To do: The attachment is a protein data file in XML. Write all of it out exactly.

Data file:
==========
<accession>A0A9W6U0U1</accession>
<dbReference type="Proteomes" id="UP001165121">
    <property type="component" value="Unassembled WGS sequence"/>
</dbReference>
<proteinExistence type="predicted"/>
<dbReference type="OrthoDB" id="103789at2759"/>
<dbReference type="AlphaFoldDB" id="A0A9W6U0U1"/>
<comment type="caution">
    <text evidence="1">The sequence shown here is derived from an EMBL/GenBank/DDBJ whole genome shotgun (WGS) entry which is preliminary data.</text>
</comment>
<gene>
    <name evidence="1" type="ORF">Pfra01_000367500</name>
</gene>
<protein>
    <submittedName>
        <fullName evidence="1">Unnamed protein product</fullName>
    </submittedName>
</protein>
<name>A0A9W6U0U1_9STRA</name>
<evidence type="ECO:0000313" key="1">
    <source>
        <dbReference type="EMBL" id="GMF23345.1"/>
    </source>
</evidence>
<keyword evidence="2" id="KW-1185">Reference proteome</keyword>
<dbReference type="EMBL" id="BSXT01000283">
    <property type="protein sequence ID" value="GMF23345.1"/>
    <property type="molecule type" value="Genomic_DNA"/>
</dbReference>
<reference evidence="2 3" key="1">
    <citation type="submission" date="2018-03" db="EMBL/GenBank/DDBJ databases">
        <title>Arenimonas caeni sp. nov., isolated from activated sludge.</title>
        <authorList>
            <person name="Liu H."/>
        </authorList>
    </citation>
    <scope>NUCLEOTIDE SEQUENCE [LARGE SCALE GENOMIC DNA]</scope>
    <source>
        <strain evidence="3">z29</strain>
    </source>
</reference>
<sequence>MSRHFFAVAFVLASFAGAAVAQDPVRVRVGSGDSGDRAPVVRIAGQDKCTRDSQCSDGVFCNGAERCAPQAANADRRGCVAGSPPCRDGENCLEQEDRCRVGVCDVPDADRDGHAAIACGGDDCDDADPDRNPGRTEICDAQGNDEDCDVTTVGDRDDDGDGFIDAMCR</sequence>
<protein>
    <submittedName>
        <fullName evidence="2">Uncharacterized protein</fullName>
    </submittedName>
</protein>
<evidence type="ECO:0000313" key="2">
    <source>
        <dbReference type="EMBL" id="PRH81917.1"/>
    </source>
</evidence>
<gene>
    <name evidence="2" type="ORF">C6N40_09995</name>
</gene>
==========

<accession>A0A9W6U0U1</accession>
<dbReference type="Proteomes" id="UP001165121">
    <property type="component" value="Unassembled WGS sequence"/>
</dbReference>
<proteinExistence type="predicted"/>
<dbReference type="OrthoDB" id="103789at2759"/>
<dbReference type="AlphaFoldDB" id="A0A9W6U0U1"/>
<comment type="caution">
    <text evidence="1">The sequence shown here is derived from an EMBL/GenBank/DDBJ whole genome shotgun (WGS) entry which is preliminary data.</text>
</comment>
<gene>
    <name evidence="1" type="ORF">Pfra01_000367500</name>
</gene>
<protein>
    <submittedName>
        <fullName evidence="1">Unnamed protein product</fullName>
    </submittedName>
</protein>
<name>A0A9W6U0U1_9STRA</name>
<evidence type="ECO:0000313" key="1">
    <source>
        <dbReference type="EMBL" id="GMF23345.1"/>
    </source>
</evidence>
<keyword evidence="2" id="KW-1185">Reference proteome</keyword>
<dbReference type="EMBL" id="BSXT01000283">
    <property type="protein sequence ID" value="GMF23345.1"/>
    <property type="molecule type" value="Genomic_DNA"/>
</dbReference>
<reference evidence="2 3" key="1">
    <citation type="submission" date="2018-03" db="EMBL/GenBank/DDBJ databases">
        <title>Arenimonas caeni sp. nov., isolated from activated sludge.</title>
        <authorList>
            <person name="Liu H."/>
        </authorList>
    </citation>
    <scope>NUCLEOTIDE SEQUENCE [LARGE SCALE GENOMIC DNA]</scope>
    <source>
        <strain evidence="3">z29</strain>
    </source>
</reference>
<sequence>MSRHFFAVAFVLASFAGAAVAQDPVRVRVGSGDSGDRAPVVRIAGQDKCTRDSQCSDGVFCNGAERCAPQAANADRRGCVAGSPPCRDGENCLEQEDRCRVGVCDVPDADRDGHAAIACGGDDCDDADPDRNPGRTEICDAQGNDEDCDVTTVGDRDDDGDGFIDAMCR</sequence>
<protein>
    <submittedName>
        <fullName evidence="2">Uncharacterized protein</fullName>
    </submittedName>
</protein>
<evidence type="ECO:0000313" key="2">
    <source>
        <dbReference type="EMBL" id="PRH81917.1"/>
    </source>
</evidence>
<gene>
    <name evidence="2" type="ORF">C6N40_09995</name>
</gene>